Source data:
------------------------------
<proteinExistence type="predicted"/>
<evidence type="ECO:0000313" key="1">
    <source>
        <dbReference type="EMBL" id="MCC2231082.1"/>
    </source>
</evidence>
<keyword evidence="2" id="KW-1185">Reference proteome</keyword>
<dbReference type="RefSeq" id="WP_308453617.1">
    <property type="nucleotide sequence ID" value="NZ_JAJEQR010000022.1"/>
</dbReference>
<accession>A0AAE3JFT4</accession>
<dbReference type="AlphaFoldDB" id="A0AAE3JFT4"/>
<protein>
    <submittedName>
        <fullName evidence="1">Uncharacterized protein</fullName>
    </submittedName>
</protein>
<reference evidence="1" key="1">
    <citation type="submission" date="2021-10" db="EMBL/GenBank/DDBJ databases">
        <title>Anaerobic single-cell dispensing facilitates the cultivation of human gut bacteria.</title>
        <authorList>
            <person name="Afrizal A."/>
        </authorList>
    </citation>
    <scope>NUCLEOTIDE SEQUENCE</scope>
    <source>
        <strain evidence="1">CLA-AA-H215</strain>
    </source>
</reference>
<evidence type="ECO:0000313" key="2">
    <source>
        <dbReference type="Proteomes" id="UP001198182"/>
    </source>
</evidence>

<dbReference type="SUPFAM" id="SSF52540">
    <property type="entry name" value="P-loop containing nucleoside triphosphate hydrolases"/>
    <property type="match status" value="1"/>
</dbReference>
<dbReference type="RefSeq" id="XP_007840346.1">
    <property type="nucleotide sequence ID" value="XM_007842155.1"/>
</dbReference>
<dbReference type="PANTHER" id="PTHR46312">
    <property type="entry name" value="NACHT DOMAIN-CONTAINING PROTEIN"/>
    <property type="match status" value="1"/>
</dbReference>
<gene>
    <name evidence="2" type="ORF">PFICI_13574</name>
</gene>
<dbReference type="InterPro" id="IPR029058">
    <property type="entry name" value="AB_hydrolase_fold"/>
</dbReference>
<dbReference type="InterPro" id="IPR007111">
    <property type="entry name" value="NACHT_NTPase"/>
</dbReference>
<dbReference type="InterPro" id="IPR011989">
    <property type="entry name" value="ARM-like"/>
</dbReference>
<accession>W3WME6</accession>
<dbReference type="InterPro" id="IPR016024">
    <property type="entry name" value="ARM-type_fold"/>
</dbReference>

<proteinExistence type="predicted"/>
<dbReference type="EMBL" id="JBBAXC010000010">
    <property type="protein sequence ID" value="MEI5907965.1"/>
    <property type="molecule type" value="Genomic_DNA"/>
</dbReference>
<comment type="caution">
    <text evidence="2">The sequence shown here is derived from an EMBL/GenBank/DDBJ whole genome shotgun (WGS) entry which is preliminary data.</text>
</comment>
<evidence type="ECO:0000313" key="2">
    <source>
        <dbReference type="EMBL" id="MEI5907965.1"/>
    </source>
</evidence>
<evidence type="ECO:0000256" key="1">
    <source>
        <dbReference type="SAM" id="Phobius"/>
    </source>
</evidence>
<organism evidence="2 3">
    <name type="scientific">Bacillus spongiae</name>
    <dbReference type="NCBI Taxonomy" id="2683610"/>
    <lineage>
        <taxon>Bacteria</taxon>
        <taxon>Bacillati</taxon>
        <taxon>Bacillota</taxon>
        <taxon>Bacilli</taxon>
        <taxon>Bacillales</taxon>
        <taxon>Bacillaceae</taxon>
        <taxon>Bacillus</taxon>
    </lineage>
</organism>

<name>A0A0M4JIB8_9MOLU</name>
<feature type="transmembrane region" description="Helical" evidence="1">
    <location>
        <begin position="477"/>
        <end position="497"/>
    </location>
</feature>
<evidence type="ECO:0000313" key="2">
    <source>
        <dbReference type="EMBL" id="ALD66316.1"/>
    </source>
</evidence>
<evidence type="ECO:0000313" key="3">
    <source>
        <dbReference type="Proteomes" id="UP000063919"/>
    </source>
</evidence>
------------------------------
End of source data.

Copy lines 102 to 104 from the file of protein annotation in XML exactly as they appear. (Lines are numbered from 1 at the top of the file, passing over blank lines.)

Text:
        <dbReference type="EMBL" id="ALD66316.1"/>
    </source>
</evidence>